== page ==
âWe are discussing theory. We are not stealing any dollar of tax money from any country in the world, âshe said. She added that Estonia is “extremely transparent” with its tax administration. “We are not a tax haven,” she said.
The President said Estonia needed to know more before deciding what to do. . .
âBecause we don’t know the technical details, we can’t sign yet,â Kaljulaid said.
Discussions cannot be rushed, and it is not yet clear what the settlement will look like, she added.
“But when the technical details are known and we can negotiate on these technical details, I am sure we will find a way to prove to the world that our tax system will also work with this new system on a global scale,” he said. she declared. âI am very optimistic.
Estonia’s âproblemâ is not its corporate tax rate (which is 20%, compared to 12.5% ââin Ireland and 9% in Hungary), but the nature of the corporate income that is taxed. (mainly retained earnings are excluded). Eager as always to present click-traps, I wrote about the Estonian tax system in a recent capital letter, borrowing heavily from the work of the Tax Foundation, which explained that
for  the seventh consecutive year, Estonia has the best OECD tax code. Its better score is due to four positive features of its tax system. First, it has a 20 percent corporate income tax rate that only applies to distributed profits. Second, it has a 20 percent flat-rate personal income tax that does not apply to personal dividend income. Third, its property tax only applies to the value of the land, rather than the value of real estate or capital. Finally, it has a territorial taxation which exempts 100 percent of foreign profits made by domestic companies from national tax, with few restrictions.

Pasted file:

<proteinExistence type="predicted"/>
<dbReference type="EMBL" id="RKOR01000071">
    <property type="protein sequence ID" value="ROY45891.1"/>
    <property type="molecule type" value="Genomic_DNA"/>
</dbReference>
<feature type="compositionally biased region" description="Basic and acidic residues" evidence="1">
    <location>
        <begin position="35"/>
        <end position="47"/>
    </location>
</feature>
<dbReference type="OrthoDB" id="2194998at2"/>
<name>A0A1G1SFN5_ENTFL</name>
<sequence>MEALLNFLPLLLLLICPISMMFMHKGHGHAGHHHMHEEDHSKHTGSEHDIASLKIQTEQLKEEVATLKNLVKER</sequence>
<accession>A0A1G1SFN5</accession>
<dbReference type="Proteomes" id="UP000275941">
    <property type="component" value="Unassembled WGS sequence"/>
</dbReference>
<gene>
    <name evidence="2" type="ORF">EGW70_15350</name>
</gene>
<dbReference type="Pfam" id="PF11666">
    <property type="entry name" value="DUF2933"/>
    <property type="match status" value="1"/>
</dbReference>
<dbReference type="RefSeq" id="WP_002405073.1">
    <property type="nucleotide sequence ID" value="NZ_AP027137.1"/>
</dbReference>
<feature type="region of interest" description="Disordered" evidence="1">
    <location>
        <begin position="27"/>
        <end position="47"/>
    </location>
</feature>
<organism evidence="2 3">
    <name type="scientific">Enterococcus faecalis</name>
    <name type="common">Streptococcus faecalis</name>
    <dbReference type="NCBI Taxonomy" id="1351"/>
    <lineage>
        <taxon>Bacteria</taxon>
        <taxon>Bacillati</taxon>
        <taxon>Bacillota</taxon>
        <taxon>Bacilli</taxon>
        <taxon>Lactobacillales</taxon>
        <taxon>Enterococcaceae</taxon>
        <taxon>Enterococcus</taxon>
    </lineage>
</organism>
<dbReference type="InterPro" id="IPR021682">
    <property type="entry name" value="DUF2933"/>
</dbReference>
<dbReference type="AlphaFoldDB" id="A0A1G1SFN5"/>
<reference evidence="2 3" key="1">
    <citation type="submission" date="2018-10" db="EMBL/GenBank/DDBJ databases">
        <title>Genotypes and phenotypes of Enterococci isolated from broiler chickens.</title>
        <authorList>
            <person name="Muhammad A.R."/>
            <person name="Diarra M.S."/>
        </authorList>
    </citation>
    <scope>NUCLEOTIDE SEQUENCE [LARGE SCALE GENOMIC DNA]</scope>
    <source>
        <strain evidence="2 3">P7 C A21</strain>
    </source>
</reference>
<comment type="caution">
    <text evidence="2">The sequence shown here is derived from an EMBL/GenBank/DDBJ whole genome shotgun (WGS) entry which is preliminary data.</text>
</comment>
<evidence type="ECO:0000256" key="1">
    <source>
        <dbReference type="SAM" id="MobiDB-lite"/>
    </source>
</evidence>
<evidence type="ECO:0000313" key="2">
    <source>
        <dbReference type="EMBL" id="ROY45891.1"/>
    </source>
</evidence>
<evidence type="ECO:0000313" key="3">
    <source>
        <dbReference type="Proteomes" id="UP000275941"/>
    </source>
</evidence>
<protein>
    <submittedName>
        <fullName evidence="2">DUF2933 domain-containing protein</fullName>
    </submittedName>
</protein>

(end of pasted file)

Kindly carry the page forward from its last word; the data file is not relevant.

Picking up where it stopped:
It should be noted that Estonia’s territorial tax system is only applicable or EU / EEA and Swiss income are affected, although separate tax treaties with other countries may limit double taxation: For those wishing to deepen Estonian taxation (you know you do), whether it’s a business or an individual, you can find it here. Among the highlights, no inheritance or gift tax, 20% VAT and, if you are concerned that a company does not pay tax on retained earnings (a measure intended to encourage the investment), it should be noted that, if a shareholder sells shares of a company, the implied value of such retained earnings will (or should be) reflected in the share price and, to the extent that the shareholder makes a profit on this sale, capital gains would be taxable (at 20 percent).